With regards to Exmormons, It’s sometimes said that the reason people fall out of the Church is the same reason they fall out of bed—they weren’t in it far enough. The Mormons teach members, both those who convert at a later age and those who were born into a Mormon family, to gain their own testimony. It isn’t enough to belong out of tradition or habit or socialization. To be a Mormon, one must go to the only source of truth. This means to study it out and then to approach God in prayer to know if The Church of Jesus Christ of Latter-day Saints is the restored church of Jesus Christ. This answer often comes gradually over time, and therefore requires a sustained commitment to know what is true. A person must approach God with the faith to believe He will answer them and that He will tell them the truth. For this reason, developing faith is the first step in the process.
Sometimes a person will join the Church without a full testimony. This is acceptable, if they feel God wants them to join, but they must continue the process of gaining a testimony. Only when a testimony comes directly from God can a person have the sure knowledge that keeps him in the Church for life. Men can mislead, but God never will. Mormon Missionaries and teachers instruct even children to seek after that personal witness, rather than trusting the words of others.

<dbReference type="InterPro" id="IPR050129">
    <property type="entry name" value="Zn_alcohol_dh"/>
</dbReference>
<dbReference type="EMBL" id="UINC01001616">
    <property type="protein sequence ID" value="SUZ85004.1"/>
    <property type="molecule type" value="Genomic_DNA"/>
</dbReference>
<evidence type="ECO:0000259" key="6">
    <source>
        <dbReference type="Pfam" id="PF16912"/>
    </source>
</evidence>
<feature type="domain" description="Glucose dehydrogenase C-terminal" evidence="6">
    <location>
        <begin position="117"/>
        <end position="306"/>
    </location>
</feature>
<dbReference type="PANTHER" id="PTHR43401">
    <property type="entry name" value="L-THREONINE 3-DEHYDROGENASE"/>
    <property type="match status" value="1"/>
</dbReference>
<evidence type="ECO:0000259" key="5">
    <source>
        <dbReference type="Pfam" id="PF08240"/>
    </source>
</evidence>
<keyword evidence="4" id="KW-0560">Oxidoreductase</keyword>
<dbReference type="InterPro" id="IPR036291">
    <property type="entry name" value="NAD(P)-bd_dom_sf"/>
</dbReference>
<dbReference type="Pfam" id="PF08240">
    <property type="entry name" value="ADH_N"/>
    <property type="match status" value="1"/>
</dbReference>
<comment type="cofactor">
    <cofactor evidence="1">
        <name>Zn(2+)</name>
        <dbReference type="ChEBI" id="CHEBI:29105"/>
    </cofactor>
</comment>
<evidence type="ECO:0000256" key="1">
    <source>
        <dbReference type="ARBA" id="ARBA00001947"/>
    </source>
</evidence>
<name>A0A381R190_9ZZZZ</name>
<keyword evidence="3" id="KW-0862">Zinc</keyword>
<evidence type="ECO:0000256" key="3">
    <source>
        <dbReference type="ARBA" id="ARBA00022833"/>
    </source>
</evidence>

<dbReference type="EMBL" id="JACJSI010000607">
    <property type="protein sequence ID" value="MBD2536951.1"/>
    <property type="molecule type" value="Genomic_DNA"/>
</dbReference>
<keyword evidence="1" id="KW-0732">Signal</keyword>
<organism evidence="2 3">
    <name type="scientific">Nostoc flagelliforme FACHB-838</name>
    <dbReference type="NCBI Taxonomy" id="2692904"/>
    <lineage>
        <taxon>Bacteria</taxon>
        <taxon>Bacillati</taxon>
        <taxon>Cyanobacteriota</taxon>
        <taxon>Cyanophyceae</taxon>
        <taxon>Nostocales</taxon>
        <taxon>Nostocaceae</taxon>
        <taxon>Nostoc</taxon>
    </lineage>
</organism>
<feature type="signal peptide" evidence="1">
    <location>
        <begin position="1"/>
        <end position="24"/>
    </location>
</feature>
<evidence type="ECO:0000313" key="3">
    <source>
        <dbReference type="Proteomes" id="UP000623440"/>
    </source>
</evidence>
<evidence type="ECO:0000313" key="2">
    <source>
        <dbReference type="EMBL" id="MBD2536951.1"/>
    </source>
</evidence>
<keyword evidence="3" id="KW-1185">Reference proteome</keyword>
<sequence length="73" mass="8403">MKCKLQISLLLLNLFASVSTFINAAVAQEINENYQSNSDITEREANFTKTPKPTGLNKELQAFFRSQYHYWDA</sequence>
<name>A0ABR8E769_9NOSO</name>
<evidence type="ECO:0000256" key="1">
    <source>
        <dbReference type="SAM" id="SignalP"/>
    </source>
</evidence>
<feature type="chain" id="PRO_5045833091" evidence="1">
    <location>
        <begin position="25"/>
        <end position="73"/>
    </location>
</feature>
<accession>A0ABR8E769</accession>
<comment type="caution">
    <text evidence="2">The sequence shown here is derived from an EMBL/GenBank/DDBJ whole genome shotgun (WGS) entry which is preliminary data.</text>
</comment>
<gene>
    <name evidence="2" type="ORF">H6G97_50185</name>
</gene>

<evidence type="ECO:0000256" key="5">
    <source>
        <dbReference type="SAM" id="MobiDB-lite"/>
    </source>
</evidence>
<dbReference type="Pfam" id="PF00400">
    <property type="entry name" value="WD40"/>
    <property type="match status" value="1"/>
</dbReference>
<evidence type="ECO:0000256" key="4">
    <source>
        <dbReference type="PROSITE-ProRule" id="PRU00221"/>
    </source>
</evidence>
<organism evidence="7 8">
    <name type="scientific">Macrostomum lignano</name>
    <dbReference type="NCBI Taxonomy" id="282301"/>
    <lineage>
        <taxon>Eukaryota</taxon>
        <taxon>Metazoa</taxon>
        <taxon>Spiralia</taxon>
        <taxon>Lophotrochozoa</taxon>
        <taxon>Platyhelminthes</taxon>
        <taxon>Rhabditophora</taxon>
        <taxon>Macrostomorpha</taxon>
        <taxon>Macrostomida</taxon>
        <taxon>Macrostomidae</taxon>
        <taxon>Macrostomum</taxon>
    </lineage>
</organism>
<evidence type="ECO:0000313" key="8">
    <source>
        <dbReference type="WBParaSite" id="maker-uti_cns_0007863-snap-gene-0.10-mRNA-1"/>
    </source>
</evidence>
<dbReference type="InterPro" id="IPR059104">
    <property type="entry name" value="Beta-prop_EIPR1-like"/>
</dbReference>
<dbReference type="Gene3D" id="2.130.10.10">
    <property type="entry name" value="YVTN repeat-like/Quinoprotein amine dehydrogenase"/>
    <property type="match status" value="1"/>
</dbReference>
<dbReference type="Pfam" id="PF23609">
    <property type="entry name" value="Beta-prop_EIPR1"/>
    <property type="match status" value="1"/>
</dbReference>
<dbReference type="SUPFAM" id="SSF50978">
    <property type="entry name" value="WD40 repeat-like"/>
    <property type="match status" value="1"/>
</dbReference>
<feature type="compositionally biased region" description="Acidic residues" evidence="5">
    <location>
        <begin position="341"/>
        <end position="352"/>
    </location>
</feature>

When a person has a testimony that comes from God, not man, he understands that truth is absolute. God has an obligation to teach truth and to hold men and women accountable to the truth they know. He cannot and will not alter truth to please men, nor is He obligated to give us permission to sample all the sins of the world with approval. While it is true we have agency and can decide for ourselves how to live, we are also accountable for the choices we make and must cope with the temporal and eternal consequences.
Russell M Nelson said,
Unchanging principles are so because they come from our unchanging Heavenly Father. Try as they might, no parliament or congress could ever repeal the law of earth’s gravity or amend the Ten Commandments. Those laws are constant. All laws of nature and of God are part of the everlasting gospel. Thus, there are many unchanging principles.” (See Russell M. Nelson, “Constancy amid Change,” Ensign, Nov 1993, 33.)